Purpose: To evaluate the outcomes of percutaneous therapy for symptomatic >50% angiographic restenosis after iliac intervention versus outcomes of the primary procedure. Methods: A retrospective analysis was performed of 937 patients (733 men; mean age 65 years) who underwent 1532 endovascular interventions for symptomatic atherosclerotic iliac artery obstruction andwere followed by duplex ultrasound between 1990 and 2009. In this population, 374 vessels restenosed (>50% on duplex); about half (176, 47%) were associated with recurrent symptoms. In 102 symptomatic patients (58men; mean age 61 years), 147 limbs (84%) had repeat angioplasty/stenting and were compared to the primary treatment group. Results: Thirty-day mortality was <1% in both primary and recurrent treatment groups, but morbidity was doubled in the reintervention group (4% versus 8%; p<0.05). While the incidence of systemic complications was low in both groups, the drivers for increased morbidity in the recurrent groupwere lesion-specific and access-site complications. In the 937-patient cohort, the rate of >50% restenosis on duplex was 15%±1% at 5 years. Gender (p=0.03), diabetes (p=0.04), metabolic syndrome (p=0.001), symptoms (p<0.001), angioplasty alone (p=0.04), concurrent superficial femoral artery occlusion (p=0.02), and increasing complexity of the iliac intervention (p=0.02) were associated with primary failure. Patency rates at 10 years for primary versus recurrent treatment were 73%±2% versus 66±8% for primary patency (p=0.004); 88%±2% versus 74%±7% for assisted primary patency (p=0.005); and 90%±2% versus 78%±10% for secondary patency (p=0.002). Female gender (p=0.01), continued smoking (p=0.02), eGFR <60 mL/min/1.73m2 (p=0.03), lesion length (p=0.02), lesion calcification (p=0.005), and TASC II category (p=0.04) negatively influenced patency of recurrent lesions. Sustained clinical success (absence of recurrent symptoms) was 74%±2% in the primary group and 66%±8% in the restenotic group (p=0.014) at 10 years. Symptoms (p=0.04), female gender (p=0.002), hypertension (p=0.004), eGFR <60 mL/min/1.73 m2 (p=0.02), external iliac artery disease (p=0.02), lesion length (p=0.02), and poor immediate clinical outcome (p<0.001) negatively influenced clinical success of recurrent lesions. Conclusion: Percutaneous reintervention for recurrent iliac artery disease has a higher procedure-related morbidity compared to primary intervention. Longer-term outcomes are also poorer than for primary lesions. The patients who present with restenosis are more likely to be younger and of female gender than patients presenting for primary intervention. Both patency and functional outcomes after reintervention are worse than those for primary interventions.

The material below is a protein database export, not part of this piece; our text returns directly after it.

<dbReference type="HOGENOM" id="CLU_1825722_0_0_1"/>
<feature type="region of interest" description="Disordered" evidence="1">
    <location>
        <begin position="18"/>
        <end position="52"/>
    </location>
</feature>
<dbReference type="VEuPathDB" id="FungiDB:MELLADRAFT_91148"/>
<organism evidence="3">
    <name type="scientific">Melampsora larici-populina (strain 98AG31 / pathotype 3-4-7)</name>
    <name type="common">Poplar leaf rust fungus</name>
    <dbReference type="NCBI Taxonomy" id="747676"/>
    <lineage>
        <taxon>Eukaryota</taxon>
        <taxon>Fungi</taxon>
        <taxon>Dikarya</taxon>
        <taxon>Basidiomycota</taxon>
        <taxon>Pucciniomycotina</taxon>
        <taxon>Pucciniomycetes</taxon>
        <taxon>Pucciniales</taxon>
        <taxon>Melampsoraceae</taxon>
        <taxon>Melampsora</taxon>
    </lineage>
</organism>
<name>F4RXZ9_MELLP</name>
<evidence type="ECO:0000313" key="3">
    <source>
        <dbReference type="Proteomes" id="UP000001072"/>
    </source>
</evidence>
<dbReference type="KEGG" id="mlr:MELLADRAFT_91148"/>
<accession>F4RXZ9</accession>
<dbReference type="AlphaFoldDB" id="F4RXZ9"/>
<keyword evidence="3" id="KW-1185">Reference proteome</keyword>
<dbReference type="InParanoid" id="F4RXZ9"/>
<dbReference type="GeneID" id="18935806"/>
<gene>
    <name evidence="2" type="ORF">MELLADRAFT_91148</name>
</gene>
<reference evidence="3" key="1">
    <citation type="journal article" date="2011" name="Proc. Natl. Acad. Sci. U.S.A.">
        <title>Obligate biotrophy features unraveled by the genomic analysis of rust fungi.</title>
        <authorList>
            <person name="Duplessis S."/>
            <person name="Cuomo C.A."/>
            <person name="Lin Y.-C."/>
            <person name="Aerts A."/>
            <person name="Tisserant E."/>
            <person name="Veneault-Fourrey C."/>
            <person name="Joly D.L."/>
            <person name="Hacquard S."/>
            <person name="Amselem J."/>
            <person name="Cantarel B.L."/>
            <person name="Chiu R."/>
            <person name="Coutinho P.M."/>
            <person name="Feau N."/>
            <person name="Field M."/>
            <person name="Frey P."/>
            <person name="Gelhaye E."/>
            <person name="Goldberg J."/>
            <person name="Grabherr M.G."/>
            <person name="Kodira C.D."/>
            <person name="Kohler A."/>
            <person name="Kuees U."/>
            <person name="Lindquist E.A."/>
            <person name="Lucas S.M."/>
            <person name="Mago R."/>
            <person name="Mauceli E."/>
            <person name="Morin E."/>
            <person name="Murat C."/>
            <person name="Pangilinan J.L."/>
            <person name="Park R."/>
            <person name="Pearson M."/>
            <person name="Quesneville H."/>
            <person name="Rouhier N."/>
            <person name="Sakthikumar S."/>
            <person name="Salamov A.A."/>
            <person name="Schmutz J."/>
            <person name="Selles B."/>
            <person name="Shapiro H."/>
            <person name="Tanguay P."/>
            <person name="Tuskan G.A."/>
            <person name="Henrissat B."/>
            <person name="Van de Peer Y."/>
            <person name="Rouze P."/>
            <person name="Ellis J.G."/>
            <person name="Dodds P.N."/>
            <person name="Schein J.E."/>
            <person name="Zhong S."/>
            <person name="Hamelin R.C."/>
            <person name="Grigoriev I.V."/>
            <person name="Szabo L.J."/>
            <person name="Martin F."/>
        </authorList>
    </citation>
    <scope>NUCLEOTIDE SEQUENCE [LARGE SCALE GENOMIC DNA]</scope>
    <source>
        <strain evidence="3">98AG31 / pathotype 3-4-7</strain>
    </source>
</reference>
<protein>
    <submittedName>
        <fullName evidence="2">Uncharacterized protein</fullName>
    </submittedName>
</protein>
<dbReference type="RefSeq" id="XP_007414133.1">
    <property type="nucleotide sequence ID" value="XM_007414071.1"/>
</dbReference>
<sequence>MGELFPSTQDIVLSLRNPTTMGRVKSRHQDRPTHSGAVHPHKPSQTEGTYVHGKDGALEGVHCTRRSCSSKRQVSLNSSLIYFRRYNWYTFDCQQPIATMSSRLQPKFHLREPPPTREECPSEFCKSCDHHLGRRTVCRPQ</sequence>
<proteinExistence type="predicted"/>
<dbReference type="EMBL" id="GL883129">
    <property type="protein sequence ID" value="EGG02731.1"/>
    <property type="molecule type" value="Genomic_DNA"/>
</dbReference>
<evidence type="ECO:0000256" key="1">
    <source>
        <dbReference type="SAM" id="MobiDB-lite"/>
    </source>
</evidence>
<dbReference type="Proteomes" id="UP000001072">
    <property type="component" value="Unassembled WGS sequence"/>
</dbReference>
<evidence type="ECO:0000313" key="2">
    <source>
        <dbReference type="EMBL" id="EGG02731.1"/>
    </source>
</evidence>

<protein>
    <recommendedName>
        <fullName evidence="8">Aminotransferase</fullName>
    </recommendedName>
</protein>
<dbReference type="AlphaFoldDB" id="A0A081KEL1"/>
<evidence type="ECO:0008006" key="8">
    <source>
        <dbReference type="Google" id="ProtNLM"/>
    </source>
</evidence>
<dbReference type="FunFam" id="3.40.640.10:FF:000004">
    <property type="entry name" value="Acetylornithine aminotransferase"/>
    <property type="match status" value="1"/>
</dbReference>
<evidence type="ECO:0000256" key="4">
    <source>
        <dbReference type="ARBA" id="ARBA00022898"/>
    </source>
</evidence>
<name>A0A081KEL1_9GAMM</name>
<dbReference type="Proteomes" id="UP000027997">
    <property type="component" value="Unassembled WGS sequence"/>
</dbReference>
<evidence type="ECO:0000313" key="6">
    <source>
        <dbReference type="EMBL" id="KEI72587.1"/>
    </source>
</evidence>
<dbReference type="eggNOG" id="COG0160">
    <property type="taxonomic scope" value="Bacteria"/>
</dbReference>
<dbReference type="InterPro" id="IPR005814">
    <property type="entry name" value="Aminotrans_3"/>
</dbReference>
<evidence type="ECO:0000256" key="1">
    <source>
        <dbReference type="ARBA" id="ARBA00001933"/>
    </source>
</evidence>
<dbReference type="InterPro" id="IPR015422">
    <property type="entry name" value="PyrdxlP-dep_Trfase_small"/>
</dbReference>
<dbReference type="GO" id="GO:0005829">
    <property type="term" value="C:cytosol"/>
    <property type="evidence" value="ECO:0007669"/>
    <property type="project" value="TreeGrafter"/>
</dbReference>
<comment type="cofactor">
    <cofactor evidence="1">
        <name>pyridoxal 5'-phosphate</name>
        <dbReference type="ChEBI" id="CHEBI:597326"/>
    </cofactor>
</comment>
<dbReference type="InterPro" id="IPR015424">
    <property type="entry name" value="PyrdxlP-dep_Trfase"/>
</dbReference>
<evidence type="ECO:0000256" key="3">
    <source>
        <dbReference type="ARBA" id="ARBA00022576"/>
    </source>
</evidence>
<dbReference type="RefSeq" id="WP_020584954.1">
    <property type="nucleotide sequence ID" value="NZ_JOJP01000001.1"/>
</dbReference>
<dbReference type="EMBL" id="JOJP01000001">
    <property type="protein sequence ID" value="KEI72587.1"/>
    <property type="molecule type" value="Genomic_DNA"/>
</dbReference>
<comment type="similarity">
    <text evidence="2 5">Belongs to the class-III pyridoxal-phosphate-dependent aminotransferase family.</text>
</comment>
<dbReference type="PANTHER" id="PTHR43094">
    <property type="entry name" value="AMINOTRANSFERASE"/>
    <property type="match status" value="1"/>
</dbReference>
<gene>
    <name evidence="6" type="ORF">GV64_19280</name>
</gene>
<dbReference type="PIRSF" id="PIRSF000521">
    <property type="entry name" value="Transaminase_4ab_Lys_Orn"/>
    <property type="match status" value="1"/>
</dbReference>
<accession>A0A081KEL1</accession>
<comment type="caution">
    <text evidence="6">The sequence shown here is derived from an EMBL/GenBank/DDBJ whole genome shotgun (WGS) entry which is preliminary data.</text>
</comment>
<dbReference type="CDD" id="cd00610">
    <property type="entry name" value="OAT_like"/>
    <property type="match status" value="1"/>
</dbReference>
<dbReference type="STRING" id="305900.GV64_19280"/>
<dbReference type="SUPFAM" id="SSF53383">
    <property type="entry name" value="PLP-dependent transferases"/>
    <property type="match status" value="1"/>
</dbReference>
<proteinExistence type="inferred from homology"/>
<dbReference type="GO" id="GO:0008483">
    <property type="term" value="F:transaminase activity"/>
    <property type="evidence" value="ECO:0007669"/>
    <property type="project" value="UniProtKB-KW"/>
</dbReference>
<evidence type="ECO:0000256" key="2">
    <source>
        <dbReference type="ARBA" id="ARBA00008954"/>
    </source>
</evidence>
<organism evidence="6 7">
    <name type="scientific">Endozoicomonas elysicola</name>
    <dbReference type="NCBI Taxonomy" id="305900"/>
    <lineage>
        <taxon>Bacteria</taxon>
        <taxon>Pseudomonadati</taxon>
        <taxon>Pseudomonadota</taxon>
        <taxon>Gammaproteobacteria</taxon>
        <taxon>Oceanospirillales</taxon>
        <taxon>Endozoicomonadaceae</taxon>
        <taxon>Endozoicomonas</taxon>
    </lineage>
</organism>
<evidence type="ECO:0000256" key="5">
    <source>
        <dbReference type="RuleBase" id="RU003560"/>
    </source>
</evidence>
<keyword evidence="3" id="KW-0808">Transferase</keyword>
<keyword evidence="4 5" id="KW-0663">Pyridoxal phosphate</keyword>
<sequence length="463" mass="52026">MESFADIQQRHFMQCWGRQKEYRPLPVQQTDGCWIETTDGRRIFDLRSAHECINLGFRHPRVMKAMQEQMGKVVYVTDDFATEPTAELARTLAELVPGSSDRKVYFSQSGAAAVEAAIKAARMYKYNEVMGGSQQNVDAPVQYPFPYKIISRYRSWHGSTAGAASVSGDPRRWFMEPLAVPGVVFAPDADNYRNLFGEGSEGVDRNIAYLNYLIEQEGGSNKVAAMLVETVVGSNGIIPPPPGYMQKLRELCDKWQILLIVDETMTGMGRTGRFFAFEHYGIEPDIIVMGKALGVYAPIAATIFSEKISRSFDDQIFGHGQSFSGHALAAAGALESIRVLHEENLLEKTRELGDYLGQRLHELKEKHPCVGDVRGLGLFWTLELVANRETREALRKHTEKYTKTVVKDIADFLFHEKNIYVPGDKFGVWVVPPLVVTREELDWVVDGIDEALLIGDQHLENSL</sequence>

ASJC Scopus subject areas
- Radiology Nuclear Medicine and imaging
- Cardiology and Cardiovascular Medicine